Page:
The simmering feud between President Donald Trump and Senate Majority Leader Mitch McConnell could put a dent in Republican legislative efforts.
Brain Gardner, an analyst on KBW’s Washington research team, said that the conflict between McConnell and Trump has decreased the possibility that Trump and the Republican Party will be able to get their agenda passed anytime soon.
“There’s a precedent for this and it’s not a good precedent for the administration and Republicans in general,” Gardner said.
McConnell and Trump were at odds last week after the majority leader said the president had “excessive expectations” for Congress and that that likely contributed to his frustration with the failure of the Senate healthcare bill and the pace of progress in passing the GOP agenda.
Trump took to Twitter and the media in response, attacking McConnell for not getting the healthcare bill done and even leaving open the possibility that he would ask the Kentucky senator to step down as leader if he did not deliver on Republican legislative priorities.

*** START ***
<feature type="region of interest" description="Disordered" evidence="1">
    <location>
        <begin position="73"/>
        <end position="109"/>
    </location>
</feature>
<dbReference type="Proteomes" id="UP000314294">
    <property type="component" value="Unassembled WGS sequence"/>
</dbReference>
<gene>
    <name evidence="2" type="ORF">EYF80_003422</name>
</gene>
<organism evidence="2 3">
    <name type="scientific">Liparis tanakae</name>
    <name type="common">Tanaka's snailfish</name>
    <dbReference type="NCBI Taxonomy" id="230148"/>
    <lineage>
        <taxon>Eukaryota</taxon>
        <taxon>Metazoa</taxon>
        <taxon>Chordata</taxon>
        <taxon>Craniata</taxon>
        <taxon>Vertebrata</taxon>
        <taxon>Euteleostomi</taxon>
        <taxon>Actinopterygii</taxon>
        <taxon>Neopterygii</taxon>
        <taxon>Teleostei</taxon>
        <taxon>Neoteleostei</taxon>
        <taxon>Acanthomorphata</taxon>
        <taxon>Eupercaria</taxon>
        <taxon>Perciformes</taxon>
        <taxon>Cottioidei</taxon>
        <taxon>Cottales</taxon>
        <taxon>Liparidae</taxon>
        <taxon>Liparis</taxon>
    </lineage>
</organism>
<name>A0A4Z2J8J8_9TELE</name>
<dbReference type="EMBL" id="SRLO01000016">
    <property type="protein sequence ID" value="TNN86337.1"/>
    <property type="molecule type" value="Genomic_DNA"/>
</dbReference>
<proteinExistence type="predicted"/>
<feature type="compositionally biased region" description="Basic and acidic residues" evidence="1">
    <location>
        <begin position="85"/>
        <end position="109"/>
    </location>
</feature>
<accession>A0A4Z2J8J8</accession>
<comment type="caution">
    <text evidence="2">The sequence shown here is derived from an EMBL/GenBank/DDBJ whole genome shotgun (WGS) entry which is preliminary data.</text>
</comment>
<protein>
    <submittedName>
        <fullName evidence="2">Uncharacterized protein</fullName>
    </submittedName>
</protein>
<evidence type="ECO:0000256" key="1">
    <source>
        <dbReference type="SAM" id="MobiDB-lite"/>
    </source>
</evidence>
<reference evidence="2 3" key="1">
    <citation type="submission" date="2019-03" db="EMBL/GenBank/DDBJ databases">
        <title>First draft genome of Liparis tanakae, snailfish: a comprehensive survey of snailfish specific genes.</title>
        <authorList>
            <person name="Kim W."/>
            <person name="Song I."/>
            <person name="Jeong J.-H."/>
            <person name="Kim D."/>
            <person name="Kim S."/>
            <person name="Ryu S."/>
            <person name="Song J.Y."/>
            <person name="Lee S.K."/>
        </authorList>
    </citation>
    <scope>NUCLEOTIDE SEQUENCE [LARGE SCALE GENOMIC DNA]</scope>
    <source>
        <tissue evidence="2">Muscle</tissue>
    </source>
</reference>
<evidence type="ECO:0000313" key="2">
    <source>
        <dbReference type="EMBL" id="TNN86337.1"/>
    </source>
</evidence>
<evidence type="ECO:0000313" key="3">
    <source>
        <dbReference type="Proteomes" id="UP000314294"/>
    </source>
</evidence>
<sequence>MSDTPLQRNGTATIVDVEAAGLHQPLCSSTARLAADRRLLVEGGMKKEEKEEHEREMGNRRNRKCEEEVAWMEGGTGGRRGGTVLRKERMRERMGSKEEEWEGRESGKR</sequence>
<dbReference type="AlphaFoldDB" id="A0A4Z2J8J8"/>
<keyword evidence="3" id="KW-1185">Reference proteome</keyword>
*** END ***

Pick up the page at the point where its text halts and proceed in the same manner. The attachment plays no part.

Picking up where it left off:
Gardner pointed to a similar intraparty feud during former President Jimmy Carter’s administration that prevented him from implementing large parts of his agenda.
“Jimmy Carter had poor relationships with the Democratic leadership,” Gardner told Business Insider. “He was an outsider who had come in during a tumultuous time of post-Watergate, and wanted to pursue a reform agenda in which the Democratic leadership in Congress had not signed onto and didn’t back. I think the poor relationships Carter had on the Hill led to him being unable to implement a lot of his agenda.”
Interestingly enough, Carter is the last president to have the government shut down while his party also controlled both chambers of Congress. However, these shutdowns were short-lived and did not result in the furlough of federal employees.
If Republicans do not pass a funding bill by the end of September, the government will shut down.
The lack of a strong, unified party leadership makes it harder to bring lawmakers together that are holding out against pieces of legislation.
This was proven during the Senate healthcare debate, in which senators and congressional staffers said Trump was ineffective at best in winning over recalcitrant members.
“We’ve seen this before and it doesn’t play out well when there’s intraparty squabbles,” concluded Gardner. “It concerns me regarding Republicans being able to get their agenda through and I think they should be concerned.”
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